I think it can be a lazy trick to recommend one movie by disparaging a better-known, similar movie. But, really, those who love The Reader because of its portrayal of Europe’s still-lingering guilt and shame over the Holocaust ought to check out Heartbeat Detector, a far tougher and more compelling variation on the same theme. Plus, it’s loads more entertaining – Hollywood could do a twisty, noir-ish remake out of this tale of a corporate psychologist (Mathieu Amalric) asked to discreetly examine the company’s CEO (Michael Lonsdale) after he starts acting oddly. Director Nicolas Klotz, working from a novel by François Emmanuel, has made a character-driven mystery that looks like a drama but feels like a thriller. The payoff of the shrink’s investigation has been given away by this point, which blunts the resolution’s impact a touch, but I have to say that for once I loved Amalric fully in a role. Whether in The Diving Bell and the Butterfly, A Christmas Tale or even, god help us all, Quantum of Solace, there’s always been something a little removed about him, but here that distance is part of the design. One of Heartbeat Detector’s great ironies is that actually both of its main characters are falling apart – Amalric is just doing a better job of hiding it.
Burn After Reading (Focus Features/Universal Video)
Every year, a film or two slips by me – I hear such awful things about it that I don’t bother to see it for myself. Of course, the point of going back is hoping that you discover, hey hey hey, this is an underrated gem. Burn After Reading isn’t quite a gem, but it’s far better than you were lead to believe. Not, in fact, another dumb-people crime caper from the Coen brothers, it is actually a … uh … OK, yes, the people in Burn After Reading aren’t the brightest. But unlike The Big Lebowski or O Brother, Where Art Thou?, the Coens don’t just make their characters punching bags. Frances McDormand’s lonely middle-aged woman is too poignant for that, so too is Richard Jenkins as the man pining for her, so too is George Clooney’s super-shallow and insecure lothario. If there’s a complaint to be made, it’s that the Coens have concocted a rich collection of characters but don’t know what to do beyond their simple comedy-of-errors scams with them. Still, this thing is really, really funny. But the Coens’ greatest buried treasure remains The Man Who Wasn’t There.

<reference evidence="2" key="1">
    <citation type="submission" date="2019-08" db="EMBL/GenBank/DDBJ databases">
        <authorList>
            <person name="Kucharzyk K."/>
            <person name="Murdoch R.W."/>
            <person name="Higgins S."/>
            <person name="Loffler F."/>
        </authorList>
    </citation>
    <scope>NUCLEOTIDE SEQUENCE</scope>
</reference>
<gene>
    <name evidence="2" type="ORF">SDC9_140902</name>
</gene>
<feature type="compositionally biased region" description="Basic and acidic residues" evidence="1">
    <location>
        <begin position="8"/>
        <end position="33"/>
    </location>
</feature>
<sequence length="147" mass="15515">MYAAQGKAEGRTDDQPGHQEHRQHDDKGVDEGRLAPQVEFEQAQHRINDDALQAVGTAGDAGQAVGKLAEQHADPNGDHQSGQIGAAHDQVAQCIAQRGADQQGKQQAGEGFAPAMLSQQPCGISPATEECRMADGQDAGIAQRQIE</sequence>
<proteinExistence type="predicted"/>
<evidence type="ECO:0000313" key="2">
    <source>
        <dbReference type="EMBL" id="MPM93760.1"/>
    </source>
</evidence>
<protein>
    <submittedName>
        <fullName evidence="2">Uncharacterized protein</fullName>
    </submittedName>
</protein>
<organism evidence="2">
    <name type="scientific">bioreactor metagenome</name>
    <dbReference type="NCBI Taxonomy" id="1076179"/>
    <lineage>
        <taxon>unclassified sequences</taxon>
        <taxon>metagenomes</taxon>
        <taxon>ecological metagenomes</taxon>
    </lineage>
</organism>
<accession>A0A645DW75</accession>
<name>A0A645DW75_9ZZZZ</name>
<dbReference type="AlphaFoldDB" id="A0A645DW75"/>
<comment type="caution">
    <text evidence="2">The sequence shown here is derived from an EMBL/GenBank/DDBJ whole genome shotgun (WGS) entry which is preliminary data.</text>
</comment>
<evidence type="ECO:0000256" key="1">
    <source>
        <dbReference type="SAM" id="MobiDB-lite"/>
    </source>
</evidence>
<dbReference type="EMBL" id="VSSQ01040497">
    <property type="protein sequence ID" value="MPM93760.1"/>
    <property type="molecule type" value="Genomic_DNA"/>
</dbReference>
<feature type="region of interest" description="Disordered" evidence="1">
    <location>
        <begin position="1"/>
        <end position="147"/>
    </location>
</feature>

Miracle at St. Anna (Touchstone Home Video)
Let’s once again revisit the career of Spike Lee. One of America’s most striking visual filmmakers, and yet he’s also a man who hasn’t made a movie in the last 20 years that hasn’t had at least one too many subplots stalling its dramatic momentum. But as a card-carrying fan of Bamboozled, I’ll sit through anything he’s willing to dish out. Catching up with Miracle at St. Anna, I was prepared to like it more than those who ripped it to shreds during its super-brief theatrical run – considering the amount of rancor in the reviews, how could I not like it more than other critics had? Well, the film’s detractors are half-right. At almost three hours, Miracle at St. Anna is simply too long – a common complaint with his last half-dozen movies but a huge problem here. But it’s not detached or unfocused. Spike Lee doesn’t make films as much as he makes stews – there’s a little bit of everything in there, and he’s not interested in trimming back on any of the ingredients. (Can you imagine what a “director’s cut” would look like for one of his movies?) Give the guy credit for trying to reimagine the World War II movie as political commentary and domestic soap opera, and acknowledge that his staging of scenes remains as lively and off-the-cuff as ever. (His looseness helps break the film out of the historical-war-epic mold.) But I have to side with the detractors – this thing is a total mess. A very lively mess, to be sure, but remember that I’m a fan of Bamboozled. A normal human being doesn’t stand a chance.
Roman Polanski: Wanted and Desired (Velocity/THINKFilm)
Just another slick documentary about Hollywood, I figured – remember how superficial Inside Deep Throat and The Kid Stays in the Picture were? And filmmaker Marina Zenovich isn't perfect – she intercuts the story of Polanski's trial with images and bits of score from his movies as if to say, ah-ha, life does imitate art, or something. And even if the film is sympathetic to Polanski, it's not blind or stupid – we get that he made this mess all by himself, and that he has no one to blame but himself. Wanted and Desired does a terrific job of reminding us that celebrity trials and media circuses aren't anything new – or legal systems that can hardly be considered impartial when the famous cross its path. When Zenovich isn't diving into Polanski's films for cutaways, she stays out of the way, letting the lawyers and reporters tell the story, and what they have to tell is absolutely fascinating. Best of all, like a good journalist, she uncovers lots of meaty tidbits that give the story the proper coloring and shading. Where other Hollywood documentaries feel like wan nostalgia trips, Wanted and Desired feels like it's about something – and the issues at play are as relevant now as they were back then.
Consumables is a regular overview of popular culture.